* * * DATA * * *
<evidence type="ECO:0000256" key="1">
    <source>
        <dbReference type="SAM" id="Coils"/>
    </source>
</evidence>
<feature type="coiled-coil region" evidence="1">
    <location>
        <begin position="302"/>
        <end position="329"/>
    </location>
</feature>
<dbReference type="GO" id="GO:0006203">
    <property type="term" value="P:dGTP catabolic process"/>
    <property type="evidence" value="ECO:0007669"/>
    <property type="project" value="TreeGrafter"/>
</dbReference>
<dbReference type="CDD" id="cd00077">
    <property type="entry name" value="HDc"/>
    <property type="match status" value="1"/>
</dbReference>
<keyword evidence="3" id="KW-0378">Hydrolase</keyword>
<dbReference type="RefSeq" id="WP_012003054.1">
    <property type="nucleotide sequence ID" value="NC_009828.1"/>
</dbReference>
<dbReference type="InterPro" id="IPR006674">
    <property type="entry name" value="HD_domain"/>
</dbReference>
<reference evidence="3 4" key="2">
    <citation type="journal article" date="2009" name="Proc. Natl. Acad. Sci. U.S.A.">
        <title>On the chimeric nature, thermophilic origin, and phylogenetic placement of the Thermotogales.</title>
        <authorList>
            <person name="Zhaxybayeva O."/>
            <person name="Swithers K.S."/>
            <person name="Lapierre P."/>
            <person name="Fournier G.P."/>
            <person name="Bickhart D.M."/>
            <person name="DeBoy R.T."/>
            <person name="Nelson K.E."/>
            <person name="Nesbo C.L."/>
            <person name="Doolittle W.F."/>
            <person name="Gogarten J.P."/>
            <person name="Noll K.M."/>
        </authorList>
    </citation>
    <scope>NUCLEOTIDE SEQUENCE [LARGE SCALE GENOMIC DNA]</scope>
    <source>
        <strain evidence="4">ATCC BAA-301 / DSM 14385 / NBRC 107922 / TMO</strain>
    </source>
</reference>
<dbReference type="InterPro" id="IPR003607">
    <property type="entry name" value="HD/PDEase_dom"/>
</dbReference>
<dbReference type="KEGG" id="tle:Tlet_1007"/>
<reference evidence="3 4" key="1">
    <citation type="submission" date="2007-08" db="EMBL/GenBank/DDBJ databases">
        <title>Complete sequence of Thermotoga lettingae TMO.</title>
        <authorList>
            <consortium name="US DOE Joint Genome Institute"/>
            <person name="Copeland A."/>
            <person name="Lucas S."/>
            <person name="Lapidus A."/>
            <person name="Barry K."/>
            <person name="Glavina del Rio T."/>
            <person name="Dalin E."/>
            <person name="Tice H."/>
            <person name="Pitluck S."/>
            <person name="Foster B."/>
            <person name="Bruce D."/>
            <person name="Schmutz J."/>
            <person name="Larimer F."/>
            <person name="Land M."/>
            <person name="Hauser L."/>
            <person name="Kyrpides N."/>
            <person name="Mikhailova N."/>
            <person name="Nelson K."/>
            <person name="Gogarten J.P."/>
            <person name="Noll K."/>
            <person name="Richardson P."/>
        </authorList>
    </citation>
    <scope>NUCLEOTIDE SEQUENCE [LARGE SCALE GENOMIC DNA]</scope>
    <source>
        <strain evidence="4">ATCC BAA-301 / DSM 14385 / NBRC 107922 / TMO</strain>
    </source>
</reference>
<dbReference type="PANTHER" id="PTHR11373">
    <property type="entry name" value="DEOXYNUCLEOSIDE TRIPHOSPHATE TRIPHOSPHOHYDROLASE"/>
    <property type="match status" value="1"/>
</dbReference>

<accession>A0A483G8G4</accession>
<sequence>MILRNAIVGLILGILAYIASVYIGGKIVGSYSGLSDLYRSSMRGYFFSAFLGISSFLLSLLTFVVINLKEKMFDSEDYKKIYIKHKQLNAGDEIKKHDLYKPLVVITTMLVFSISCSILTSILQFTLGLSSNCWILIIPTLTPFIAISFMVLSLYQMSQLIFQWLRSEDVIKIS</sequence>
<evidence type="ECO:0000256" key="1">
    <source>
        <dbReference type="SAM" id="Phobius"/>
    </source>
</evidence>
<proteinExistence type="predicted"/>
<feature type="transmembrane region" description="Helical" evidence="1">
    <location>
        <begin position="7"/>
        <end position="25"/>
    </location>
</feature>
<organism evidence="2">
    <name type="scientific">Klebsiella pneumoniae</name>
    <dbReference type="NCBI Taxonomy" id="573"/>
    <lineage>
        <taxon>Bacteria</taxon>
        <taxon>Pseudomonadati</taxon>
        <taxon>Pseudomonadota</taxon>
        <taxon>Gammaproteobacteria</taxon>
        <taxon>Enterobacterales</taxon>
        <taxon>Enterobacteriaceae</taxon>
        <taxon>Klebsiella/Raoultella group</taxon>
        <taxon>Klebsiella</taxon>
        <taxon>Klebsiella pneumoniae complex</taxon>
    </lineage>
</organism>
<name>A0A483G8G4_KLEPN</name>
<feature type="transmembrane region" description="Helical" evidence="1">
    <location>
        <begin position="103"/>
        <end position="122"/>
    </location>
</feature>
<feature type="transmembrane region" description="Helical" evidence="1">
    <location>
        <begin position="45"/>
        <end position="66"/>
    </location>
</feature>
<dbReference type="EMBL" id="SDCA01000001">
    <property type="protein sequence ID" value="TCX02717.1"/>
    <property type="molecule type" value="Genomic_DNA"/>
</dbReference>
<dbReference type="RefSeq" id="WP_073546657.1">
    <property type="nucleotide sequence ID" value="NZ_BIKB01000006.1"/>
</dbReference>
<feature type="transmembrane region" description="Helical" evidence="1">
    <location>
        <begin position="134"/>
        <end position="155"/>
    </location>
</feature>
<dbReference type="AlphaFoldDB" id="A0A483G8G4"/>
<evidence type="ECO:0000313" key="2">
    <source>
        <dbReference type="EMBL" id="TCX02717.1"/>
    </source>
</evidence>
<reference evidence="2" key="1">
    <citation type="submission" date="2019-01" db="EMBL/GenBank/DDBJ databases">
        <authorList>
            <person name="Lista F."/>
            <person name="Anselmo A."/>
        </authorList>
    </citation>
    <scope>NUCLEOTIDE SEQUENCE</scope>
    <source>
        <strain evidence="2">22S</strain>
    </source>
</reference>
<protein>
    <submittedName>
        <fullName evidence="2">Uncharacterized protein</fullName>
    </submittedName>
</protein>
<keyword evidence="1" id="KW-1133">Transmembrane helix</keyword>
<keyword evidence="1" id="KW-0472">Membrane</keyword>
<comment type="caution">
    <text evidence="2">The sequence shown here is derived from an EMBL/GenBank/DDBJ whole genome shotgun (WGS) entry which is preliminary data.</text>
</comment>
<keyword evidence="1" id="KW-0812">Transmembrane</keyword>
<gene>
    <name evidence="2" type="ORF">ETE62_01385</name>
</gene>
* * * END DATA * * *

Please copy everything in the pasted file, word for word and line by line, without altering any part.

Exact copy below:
<evidence type="ECO:0000256" key="1">
    <source>
        <dbReference type="SAM" id="Coils"/>
    </source>
</evidence>
<feature type="coiled-coil region" evidence="1">
    <location>
        <begin position="302"/>
        <end position="329"/>
    </location>
</feature>
<dbReference type="GO" id="GO:0006203">
    <property type="term" value="P:dGTP catabolic process"/>
    <property type="evidence" value="ECO:0007669"/>
    <property type="project" value="TreeGrafter"/>
</dbReference>
<dbReference type="CDD" id="cd00077">
    <property type="entry name" value="HDc"/>
    <property type="match status" value="1"/>
</dbReference>
<keyword evidence="3" id="KW-0378">Hydrolase</keyword>
<dbReference type="RefSeq" id="WP_012003054.1">
    <property type="nucleotide sequence ID" value="NC_009828.1"/>
</dbReference>
<dbReference type="InterPro" id="IPR006674">
    <property type="entry name" value="HD_domain"/>
</dbReference>
<reference evidence="3 4" key="2">
    <citation type="journal article" date="2009" name="Proc. Natl. Acad. Sci. U.S.A.">
        <title>On the chimeric nature, thermophilic origin, and phylogenetic placement of the Thermotogales.</title>
        <authorList>
            <person name="Zhaxybayeva O."/>
            <person name="Swithers K.S."/>
            <person name="Lapierre P."/>
            <person name="Fournier G.P."/>
            <person name="Bickhart D.M."/>
            <person name="DeBoy R.T."/>
            <person name="Nelson K.E."/>
            <person name="Nesbo C.L."/>
            <person name="Doolittle W.F."/>
            <person name="Gogarten J.P."/>
            <person name="Noll K.M."/>
        </authorList>
    </citation>
    <scope>NUCLEOTIDE SEQUENCE [LARGE SCALE GENOMIC DNA]</scope>
    <source>
        <strain evidence="4">ATCC BAA-301 / DSM 14385 / NBRC 107922 / TMO</strain>
    </source>
</reference>
<dbReference type="InterPro" id="IPR003607">
    <property type="entry name" value="HD/PDEase_dom"/>
</dbReference>
<dbReference type="KEGG" id="tle:Tlet_1007"/>
<reference evidence="3 4" key="1">
    <citation type="submission" date="2007-08" db="EMBL/GenBank/DDBJ databases">
        <title>Complete sequence of Thermotoga lettingae TMO.</title>
        <authorList>
            <consortium name="US DOE Joint Genome Institute"/>
            <person name="Copeland A."/>
            <person name="Lucas S."/>
            <person name="Lapidus A."/>
            <person name="Barry K."/>
            <person name="Glavina del Rio T."/>
            <person name="Dalin E."/>
            <person name="Tice H."/>
            <person name="Pitluck S."/>
            <person name="Foster B."/>
            <person name="Bruce D."/>
            <person name="Schmutz J."/>
            <person name="Larimer F."/>
            <person name="Land M."/>
            <person name="Hauser L."/>
            <person name="Kyrpides N."/>
            <person name="Mikhailova N."/>
            <person name="Nelson K."/>
            <person name="Gogarten J.P."/>
            <person name="Noll K."/>
            <person name="Richardson P."/>
        </authorList>
    </citation>
    <scope>NUCLEOTIDE SEQUENCE [LARGE SCALE GENOMIC DNA]</scope>
    <source>
        <strain evidence="4">ATCC BAA-301 / DSM 14385 / NBRC 107922 / TMO</strain>
    </source>
</reference>
<dbReference type="PANTHER" id="PTHR11373">
    <property type="entry name" value="DEOXYNUCLEOSIDE TRIPHOSPHATE TRIPHOSPHOHYDROLASE"/>
    <property type="match status" value="1"/>
</dbReference>

<accession>A0A483G8G4</accession>
<sequence>MILRNAIVGLILGILAYIASVYIGGKIVGSYSGLSDLYRSSMRGYFFSAFLGISSFLLSLLTFVVINLKEKMFDSEDYKKIYIKHKQLNAGDEIKKHDLYKPLVVITTMLVFSISCSILTSILQFTLGLSSNCWILIIPTLTPFIAISFMVLSLYQMSQLIFQWLRSEDVIKIS</sequence>
<evidence type="ECO:0000256" key="1">
    <source>
        <dbReference type="SAM" id="Phobius"/>
    </source>
</evidence>
<proteinExistence type="predicted"/>
<feature type="transmembrane region" description="Helical" evidence="1">
    <location>
        <begin position="7"/>
        <end position="25"/>
    </location>
</feature>
<organism evidence="2">
    <name type="scientific">Klebsiella pneumoniae</name>
    <dbReference type="NCBI Taxonomy" id="573"/>
    <lineage>
        <taxon>Bacteria</taxon>
        <taxon>Pseudomonadati</taxon>
        <taxon>Pseudomonadota</taxon>
        <taxon>Gammaproteobacteria</taxon>
        <taxon>Enterobacterales</taxon>
        <taxon>Enterobacteriaceae</taxon>
        <taxon>Klebsiella/Raoultella group</taxon>
        <taxon>Klebsiella</taxon>
        <taxon>Klebsiella pneumoniae complex</taxon>
    </lineage>
</organism>
<name>A0A483G8G4_KLEPN</name>
<feature type="transmembrane region" description="Helical" evidence="1">
    <location>
        <begin position="103"/>
        <end position="122"/>
    </location>
</feature>
<feature type="transmembrane region" description="Helical" evidence="1">
    <location>
        <begin position="45"/>
        <end position="66"/>
    </location>
</feature>
<dbReference type="EMBL" id="SDCA01000001">
    <property type="protein sequence ID" value="TCX02717.1"/>
    <property type="molecule type" value="Genomic_DNA"/>
</dbReference>
<dbReference type="RefSeq" id="WP_073546657.1">
    <property type="nucleotide sequence ID" value="NZ_BIKB01000006.1"/>
</dbReference>
<feature type="transmembrane region" description="Helical" evidence="1">
    <location>
        <begin position="134"/>
        <end position="155"/>
    </location>
</feature>
<dbReference type="AlphaFoldDB" id="A0A483G8G4"/>
<evidence type="ECO:0000313" key="2">
    <source>
        <dbReference type="EMBL" id="TCX02717.1"/>
    </source>
</evidence>
<reference evidence="2" key="1">
    <citation type="submission" date="2019-01" db="EMBL/GenBank/DDBJ databases">
        <authorList>
            <person name="Lista F."/>
            <person name="Anselmo A."/>
        </authorList>
    </citation>
    <scope>NUCLEOTIDE SEQUENCE</scope>
    <source>
        <strain evidence="2">22S</strain>
    </source>
</reference>
<protein>
    <submittedName>
        <fullName evidence="2">Uncharacterized protein</fullName>
    </submittedName>
</protein>
<keyword evidence="1" id="KW-1133">Transmembrane helix</keyword>
<keyword evidence="1" id="KW-0472">Membrane</keyword>
<comment type="caution">
    <text evidence="2">The sequence shown here is derived from an EMBL/GenBank/DDBJ whole genome shotgun (WGS) entry which is preliminary data.</text>
</comment>
<keyword evidence="1" id="KW-0812">Transmembrane</keyword>
<gene>
    <name evidence="2" type="ORF">ETE62_01385</name>
</gene>